Dutch filmmaker Sacha Polak’s second feature film is a dark tale about lost love, grief, and one woman’s desolate journey to overcome both. The plot centres on Nina, a forlorn and distressed women floating between the roads of Germany and the Netherlands, trying to forget her past.
Giving away much detail about the story of Zurich would counter the film’s nature. Throughout the film, the viewer is left in the dark as to why Nina is driven to flee. But when the last scene fades out and the story sinks in, Zurich will make perfect sense.
It is the narrative structure that breaks with cinematic convention, but also complicates the overall understanding of Zurich. The film consists of a plot divided into two parts. While the first one is reminiscent of a road trip, showing Nina in trucks and cars and motorway restaurants aimlessly travelling around, the second part portrays Nina’s distress at home, providing the details that are needed to understand the first half of the film.
Polak tells a quiet and ultimately sombre story through great visuals that don’t require much dialogue. Instead, the camera focuses on Nina, rests on her face or her hands, capturing the subtlest of gestures. Wende Snijders’ debut performance is powerful and heartbreaking; even though Nina’s actions are at times hard to grasp and threaten to make her an unlikable character, Snijders manages to convince the audience to stay with her until the end.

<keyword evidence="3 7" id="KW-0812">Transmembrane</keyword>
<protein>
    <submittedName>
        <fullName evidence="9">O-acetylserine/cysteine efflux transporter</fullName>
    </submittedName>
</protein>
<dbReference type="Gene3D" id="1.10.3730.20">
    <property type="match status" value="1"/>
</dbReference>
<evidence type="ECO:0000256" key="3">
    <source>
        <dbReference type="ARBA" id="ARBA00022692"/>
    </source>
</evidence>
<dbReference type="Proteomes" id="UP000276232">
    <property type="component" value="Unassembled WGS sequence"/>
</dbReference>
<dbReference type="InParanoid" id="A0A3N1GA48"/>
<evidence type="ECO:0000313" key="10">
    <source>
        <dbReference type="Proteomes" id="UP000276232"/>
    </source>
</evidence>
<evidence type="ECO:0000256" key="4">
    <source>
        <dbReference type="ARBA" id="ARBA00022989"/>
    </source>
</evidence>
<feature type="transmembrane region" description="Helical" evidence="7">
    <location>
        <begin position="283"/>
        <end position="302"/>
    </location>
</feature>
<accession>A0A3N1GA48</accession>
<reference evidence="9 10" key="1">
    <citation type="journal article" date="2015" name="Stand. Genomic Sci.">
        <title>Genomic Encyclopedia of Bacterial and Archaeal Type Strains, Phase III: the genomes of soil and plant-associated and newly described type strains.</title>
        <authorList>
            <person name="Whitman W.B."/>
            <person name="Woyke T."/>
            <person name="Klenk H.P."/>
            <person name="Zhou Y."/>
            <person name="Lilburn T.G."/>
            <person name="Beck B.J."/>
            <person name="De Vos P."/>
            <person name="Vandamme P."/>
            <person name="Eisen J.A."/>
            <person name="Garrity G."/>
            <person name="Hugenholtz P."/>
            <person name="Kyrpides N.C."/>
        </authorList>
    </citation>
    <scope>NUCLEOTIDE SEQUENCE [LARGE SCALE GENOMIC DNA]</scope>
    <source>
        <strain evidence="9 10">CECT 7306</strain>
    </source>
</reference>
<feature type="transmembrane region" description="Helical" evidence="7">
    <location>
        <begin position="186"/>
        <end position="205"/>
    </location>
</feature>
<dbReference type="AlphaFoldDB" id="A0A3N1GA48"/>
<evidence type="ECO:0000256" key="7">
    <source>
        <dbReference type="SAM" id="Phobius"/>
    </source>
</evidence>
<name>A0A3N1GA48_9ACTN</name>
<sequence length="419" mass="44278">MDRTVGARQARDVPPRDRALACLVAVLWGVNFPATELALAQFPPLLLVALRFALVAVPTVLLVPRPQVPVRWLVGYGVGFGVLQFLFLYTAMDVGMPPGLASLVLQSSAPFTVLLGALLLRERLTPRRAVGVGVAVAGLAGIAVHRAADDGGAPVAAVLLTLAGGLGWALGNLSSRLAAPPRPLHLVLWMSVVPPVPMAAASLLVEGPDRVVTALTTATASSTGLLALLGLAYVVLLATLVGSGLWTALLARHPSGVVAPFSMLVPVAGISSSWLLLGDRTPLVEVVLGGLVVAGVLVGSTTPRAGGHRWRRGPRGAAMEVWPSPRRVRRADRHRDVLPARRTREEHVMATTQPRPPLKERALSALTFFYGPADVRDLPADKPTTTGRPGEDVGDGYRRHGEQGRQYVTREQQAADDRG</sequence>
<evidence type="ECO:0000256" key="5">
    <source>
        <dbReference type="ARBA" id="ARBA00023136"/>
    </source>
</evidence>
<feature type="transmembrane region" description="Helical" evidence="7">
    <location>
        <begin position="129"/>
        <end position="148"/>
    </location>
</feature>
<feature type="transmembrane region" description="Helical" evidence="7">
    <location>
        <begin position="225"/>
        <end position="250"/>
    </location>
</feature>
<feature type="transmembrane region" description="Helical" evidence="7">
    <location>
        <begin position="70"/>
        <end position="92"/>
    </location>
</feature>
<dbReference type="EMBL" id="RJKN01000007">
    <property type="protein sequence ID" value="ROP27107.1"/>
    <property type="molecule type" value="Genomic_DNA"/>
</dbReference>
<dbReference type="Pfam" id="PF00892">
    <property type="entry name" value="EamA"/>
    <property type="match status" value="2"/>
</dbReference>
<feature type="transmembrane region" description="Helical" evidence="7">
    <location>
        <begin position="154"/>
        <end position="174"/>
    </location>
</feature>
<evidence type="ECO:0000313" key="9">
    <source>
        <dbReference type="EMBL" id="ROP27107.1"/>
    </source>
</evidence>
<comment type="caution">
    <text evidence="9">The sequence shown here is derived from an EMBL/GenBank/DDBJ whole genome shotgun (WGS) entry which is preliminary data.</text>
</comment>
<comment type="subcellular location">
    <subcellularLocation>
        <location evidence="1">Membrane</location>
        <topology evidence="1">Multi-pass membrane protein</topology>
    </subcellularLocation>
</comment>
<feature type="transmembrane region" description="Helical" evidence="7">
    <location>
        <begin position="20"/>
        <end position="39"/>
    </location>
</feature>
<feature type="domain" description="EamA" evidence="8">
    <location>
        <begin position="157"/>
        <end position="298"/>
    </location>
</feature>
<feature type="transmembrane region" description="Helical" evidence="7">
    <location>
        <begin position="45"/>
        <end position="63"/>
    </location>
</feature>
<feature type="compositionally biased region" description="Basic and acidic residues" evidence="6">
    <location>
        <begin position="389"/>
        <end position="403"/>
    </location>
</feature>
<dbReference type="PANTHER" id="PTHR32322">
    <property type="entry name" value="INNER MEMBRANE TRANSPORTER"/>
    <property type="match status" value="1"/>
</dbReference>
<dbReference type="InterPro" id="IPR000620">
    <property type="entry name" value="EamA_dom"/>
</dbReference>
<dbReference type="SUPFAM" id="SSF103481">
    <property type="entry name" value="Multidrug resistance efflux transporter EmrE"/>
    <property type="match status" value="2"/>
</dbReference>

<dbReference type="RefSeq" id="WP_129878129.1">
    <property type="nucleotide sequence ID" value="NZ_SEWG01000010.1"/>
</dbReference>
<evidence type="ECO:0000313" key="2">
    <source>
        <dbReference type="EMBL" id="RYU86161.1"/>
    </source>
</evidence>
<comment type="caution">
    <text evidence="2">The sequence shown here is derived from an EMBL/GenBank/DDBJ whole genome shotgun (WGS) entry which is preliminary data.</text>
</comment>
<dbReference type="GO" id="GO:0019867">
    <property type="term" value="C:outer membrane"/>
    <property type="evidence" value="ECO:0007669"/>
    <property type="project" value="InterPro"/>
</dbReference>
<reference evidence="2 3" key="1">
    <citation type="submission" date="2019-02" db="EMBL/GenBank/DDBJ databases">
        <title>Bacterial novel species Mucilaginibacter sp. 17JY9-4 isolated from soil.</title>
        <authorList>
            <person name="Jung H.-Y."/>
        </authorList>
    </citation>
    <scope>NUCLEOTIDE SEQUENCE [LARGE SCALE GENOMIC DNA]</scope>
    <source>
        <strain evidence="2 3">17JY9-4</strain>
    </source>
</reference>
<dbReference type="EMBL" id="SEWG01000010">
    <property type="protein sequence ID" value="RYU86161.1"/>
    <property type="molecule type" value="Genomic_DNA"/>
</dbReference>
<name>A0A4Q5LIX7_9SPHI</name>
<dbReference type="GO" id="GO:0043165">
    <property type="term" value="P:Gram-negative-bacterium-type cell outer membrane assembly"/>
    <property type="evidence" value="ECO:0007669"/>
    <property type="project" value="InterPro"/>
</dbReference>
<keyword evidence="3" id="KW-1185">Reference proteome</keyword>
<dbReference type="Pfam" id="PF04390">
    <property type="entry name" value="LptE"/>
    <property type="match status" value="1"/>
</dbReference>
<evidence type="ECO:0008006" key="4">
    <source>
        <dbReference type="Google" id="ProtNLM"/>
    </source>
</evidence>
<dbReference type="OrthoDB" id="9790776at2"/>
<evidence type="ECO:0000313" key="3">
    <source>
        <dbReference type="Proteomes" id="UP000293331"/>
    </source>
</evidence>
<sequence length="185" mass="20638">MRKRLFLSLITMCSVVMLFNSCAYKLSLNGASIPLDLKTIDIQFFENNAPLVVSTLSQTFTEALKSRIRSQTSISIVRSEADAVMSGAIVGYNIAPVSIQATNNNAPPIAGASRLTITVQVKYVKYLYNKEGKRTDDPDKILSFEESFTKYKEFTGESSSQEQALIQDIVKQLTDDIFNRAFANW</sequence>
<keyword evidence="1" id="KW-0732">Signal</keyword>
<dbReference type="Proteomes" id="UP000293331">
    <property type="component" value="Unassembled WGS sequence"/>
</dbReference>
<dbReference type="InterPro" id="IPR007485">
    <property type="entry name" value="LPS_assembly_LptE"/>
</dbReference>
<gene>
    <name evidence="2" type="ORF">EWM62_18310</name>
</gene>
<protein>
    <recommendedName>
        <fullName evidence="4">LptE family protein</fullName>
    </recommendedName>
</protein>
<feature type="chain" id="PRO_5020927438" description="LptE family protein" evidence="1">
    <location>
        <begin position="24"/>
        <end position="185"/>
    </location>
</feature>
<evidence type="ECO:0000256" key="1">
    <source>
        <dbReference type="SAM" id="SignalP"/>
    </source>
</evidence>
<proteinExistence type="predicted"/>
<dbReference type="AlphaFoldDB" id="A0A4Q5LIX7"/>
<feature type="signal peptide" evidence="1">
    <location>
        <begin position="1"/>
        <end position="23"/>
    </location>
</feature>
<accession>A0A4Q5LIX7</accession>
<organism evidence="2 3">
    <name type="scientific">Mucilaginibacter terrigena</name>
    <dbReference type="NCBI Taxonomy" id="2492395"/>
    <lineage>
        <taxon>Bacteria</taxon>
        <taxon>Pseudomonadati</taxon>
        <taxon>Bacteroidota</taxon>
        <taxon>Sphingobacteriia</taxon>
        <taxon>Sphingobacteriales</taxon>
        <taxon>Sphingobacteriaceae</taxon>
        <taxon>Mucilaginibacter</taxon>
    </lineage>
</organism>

Weaknesses in the second part of the plot are compensated by Snijders’ brilliant performance and the fantastic imagery. Throughout the film, realistic elements merge with beautiful dreamlike shots. The emptiness Nina embodies is not only perfectly expressed through great visuals, but also supported by a powerful score. Both country songs and chorale effectively help tell her story.
Essentially, Zurich tries to explore how far a human being is willing to go when overcome by raw emotion. While this approach is not new, the artistic realisation is striking and original. Nina’s struggle will stay with the audience long after they leave the cinema. While Zurich is not an easy watch, the epiphany is worth waiting for.
Zurich does not yet have a UK release date.
Read more of our reviews and interviews from the festival here.
For further information about Berlin Film Festival 2015 visit here.
Watch the trailer for Zurich here:
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